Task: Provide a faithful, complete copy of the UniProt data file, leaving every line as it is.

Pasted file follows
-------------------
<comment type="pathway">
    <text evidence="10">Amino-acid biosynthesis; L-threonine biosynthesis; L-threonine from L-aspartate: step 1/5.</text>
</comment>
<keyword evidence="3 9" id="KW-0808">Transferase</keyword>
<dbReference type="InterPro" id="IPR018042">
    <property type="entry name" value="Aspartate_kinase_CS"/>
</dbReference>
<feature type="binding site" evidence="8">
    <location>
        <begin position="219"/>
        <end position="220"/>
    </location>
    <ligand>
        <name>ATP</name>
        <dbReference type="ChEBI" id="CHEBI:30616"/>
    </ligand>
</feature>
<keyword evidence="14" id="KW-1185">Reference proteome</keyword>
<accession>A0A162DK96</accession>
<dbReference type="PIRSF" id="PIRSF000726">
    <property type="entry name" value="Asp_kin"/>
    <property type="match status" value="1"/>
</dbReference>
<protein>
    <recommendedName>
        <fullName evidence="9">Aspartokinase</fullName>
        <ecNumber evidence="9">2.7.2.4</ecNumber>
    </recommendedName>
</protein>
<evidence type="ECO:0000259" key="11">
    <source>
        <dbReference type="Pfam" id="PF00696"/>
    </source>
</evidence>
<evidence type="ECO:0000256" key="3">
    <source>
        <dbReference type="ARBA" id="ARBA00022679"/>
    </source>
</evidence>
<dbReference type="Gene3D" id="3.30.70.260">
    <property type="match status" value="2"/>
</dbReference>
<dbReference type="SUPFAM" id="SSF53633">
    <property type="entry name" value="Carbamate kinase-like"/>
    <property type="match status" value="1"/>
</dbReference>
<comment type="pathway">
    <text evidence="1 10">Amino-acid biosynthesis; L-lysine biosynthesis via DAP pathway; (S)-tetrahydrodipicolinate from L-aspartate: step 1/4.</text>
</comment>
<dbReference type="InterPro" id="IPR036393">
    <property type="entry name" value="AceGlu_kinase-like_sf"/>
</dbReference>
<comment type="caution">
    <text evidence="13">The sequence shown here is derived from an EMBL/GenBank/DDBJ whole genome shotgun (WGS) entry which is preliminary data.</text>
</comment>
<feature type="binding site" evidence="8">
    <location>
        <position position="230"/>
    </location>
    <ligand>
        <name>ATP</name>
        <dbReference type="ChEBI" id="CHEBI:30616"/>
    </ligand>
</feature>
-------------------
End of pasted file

<comment type="pathway">
    <text evidence="10">Amino-acid biosynthesis; L-threonine biosynthesis; L-threonine from L-aspartate: step 1/5.</text>
</comment>
<keyword evidence="3 9" id="KW-0808">Transferase</keyword>
<dbReference type="InterPro" id="IPR018042">
    <property type="entry name" value="Aspartate_kinase_CS"/>
</dbReference>
<feature type="binding site" evidence="8">
    <location>
        <begin position="219"/>
        <end position="220"/>
    </location>
    <ligand>
        <name>ATP</name>
        <dbReference type="ChEBI" id="CHEBI:30616"/>
    </ligand>
</feature>
<keyword evidence="14" id="KW-1185">Reference proteome</keyword>
<accession>A0A162DK96</accession>
<dbReference type="PIRSF" id="PIRSF000726">
    <property type="entry name" value="Asp_kin"/>
    <property type="match status" value="1"/>
</dbReference>
<protein>
    <recommendedName>
        <fullName evidence="9">Aspartokinase</fullName>
        <ecNumber evidence="9">2.7.2.4</ecNumber>
    </recommendedName>
</protein>
<evidence type="ECO:0000259" key="11">
    <source>
        <dbReference type="Pfam" id="PF00696"/>
    </source>
</evidence>
<evidence type="ECO:0000256" key="3">
    <source>
        <dbReference type="ARBA" id="ARBA00022679"/>
    </source>
</evidence>
<dbReference type="Gene3D" id="3.30.70.260">
    <property type="match status" value="2"/>
</dbReference>
<dbReference type="SUPFAM" id="SSF53633">
    <property type="entry name" value="Carbamate kinase-like"/>
    <property type="match status" value="1"/>
</dbReference>
<comment type="pathway">
    <text evidence="1 10">Amino-acid biosynthesis; L-lysine biosynthesis via DAP pathway; (S)-tetrahydrodipicolinate from L-aspartate: step 1/4.</text>
</comment>
<dbReference type="InterPro" id="IPR036393">
    <property type="entry name" value="AceGlu_kinase-like_sf"/>
</dbReference>
<comment type="caution">
    <text evidence="13">The sequence shown here is derived from an EMBL/GenBank/DDBJ whole genome shotgun (WGS) entry which is preliminary data.</text>
</comment>
<feature type="binding site" evidence="8">
    <location>
        <position position="230"/>
    </location>
    <ligand>
        <name>ATP</name>
        <dbReference type="ChEBI" id="CHEBI:30616"/>
    </ligand>
</feature>